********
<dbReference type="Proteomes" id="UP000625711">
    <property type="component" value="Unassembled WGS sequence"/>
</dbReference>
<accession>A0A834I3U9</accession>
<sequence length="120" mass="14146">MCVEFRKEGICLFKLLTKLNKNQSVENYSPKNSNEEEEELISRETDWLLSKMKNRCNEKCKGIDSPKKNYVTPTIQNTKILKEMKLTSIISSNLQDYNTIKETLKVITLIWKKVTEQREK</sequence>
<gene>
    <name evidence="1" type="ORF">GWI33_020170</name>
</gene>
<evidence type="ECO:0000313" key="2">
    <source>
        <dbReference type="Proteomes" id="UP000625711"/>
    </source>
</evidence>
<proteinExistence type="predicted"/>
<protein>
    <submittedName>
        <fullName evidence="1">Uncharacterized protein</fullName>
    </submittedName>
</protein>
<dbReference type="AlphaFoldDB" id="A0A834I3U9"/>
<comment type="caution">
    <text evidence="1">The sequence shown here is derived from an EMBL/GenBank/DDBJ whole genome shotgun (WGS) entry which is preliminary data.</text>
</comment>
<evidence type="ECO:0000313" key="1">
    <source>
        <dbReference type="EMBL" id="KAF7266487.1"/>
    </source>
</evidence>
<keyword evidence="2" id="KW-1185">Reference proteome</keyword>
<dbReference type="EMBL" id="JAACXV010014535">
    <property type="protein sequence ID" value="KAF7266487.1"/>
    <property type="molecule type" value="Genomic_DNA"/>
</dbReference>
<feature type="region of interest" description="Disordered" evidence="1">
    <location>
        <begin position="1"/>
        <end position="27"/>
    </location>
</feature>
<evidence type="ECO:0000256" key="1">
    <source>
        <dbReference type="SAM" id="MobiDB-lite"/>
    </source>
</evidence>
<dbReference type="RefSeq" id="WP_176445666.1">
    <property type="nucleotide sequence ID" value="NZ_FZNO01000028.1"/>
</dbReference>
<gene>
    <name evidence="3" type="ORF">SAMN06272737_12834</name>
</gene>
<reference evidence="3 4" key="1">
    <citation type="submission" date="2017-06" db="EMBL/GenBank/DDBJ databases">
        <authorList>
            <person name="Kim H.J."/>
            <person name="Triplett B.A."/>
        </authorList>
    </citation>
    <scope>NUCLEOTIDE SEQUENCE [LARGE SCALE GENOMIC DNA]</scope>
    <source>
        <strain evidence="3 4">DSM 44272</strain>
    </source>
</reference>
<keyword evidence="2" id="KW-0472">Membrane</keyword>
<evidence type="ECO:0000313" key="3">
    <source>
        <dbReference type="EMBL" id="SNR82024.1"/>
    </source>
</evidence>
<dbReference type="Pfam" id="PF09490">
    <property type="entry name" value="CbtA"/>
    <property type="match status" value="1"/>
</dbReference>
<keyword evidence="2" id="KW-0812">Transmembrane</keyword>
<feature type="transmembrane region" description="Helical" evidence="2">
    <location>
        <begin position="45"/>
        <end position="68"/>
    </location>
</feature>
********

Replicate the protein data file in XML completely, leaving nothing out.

<dbReference type="Proteomes" id="UP000625711">
    <property type="component" value="Unassembled WGS sequence"/>
</dbReference>
<accession>A0A834I3U9</accession>
<sequence length="120" mass="14146">MCVEFRKEGICLFKLLTKLNKNQSVENYSPKNSNEEEEELISRETDWLLSKMKNRCNEKCKGIDSPKKNYVTPTIQNTKILKEMKLTSIISSNLQDYNTIKETLKVITLIWKKVTEQREK</sequence>
<gene>
    <name evidence="1" type="ORF">GWI33_020170</name>
</gene>
<evidence type="ECO:0000313" key="2">
    <source>
        <dbReference type="Proteomes" id="UP000625711"/>
    </source>
</evidence>
<proteinExistence type="predicted"/>
<protein>
    <submittedName>
        <fullName evidence="1">Uncharacterized protein</fullName>
    </submittedName>
</protein>
<dbReference type="AlphaFoldDB" id="A0A834I3U9"/>
<comment type="caution">
    <text evidence="1">The sequence shown here is derived from an EMBL/GenBank/DDBJ whole genome shotgun (WGS) entry which is preliminary data.</text>
</comment>
<evidence type="ECO:0000313" key="1">
    <source>
        <dbReference type="EMBL" id="KAF7266487.1"/>
    </source>
</evidence>
<keyword evidence="2" id="KW-1185">Reference proteome</keyword>
<dbReference type="EMBL" id="JAACXV010014535">
    <property type="protein sequence ID" value="KAF7266487.1"/>
    <property type="molecule type" value="Genomic_DNA"/>
</dbReference>
<feature type="region of interest" description="Disordered" evidence="1">
    <location>
        <begin position="1"/>
        <end position="27"/>
    </location>
</feature>
<evidence type="ECO:0000256" key="1">
    <source>
        <dbReference type="SAM" id="MobiDB-lite"/>
    </source>
</evidence>
<dbReference type="RefSeq" id="WP_176445666.1">
    <property type="nucleotide sequence ID" value="NZ_FZNO01000028.1"/>
</dbReference>
<gene>
    <name evidence="3" type="ORF">SAMN06272737_12834</name>
</gene>
<reference evidence="3 4" key="1">
    <citation type="submission" date="2017-06" db="EMBL/GenBank/DDBJ databases">
        <authorList>
            <person name="Kim H.J."/>
            <person name="Triplett B.A."/>
        </authorList>
    </citation>
    <scope>NUCLEOTIDE SEQUENCE [LARGE SCALE GENOMIC DNA]</scope>
    <source>
        <strain evidence="3 4">DSM 44272</strain>
    </source>
</reference>
<keyword evidence="2" id="KW-0472">Membrane</keyword>
<evidence type="ECO:0000313" key="3">
    <source>
        <dbReference type="EMBL" id="SNR82024.1"/>
    </source>
</evidence>
<dbReference type="Pfam" id="PF09490">
    <property type="entry name" value="CbtA"/>
    <property type="match status" value="1"/>
</dbReference>
<keyword evidence="2" id="KW-0812">Transmembrane</keyword>
<feature type="transmembrane region" description="Helical" evidence="2">
    <location>
        <begin position="45"/>
        <end position="68"/>
    </location>
</feature>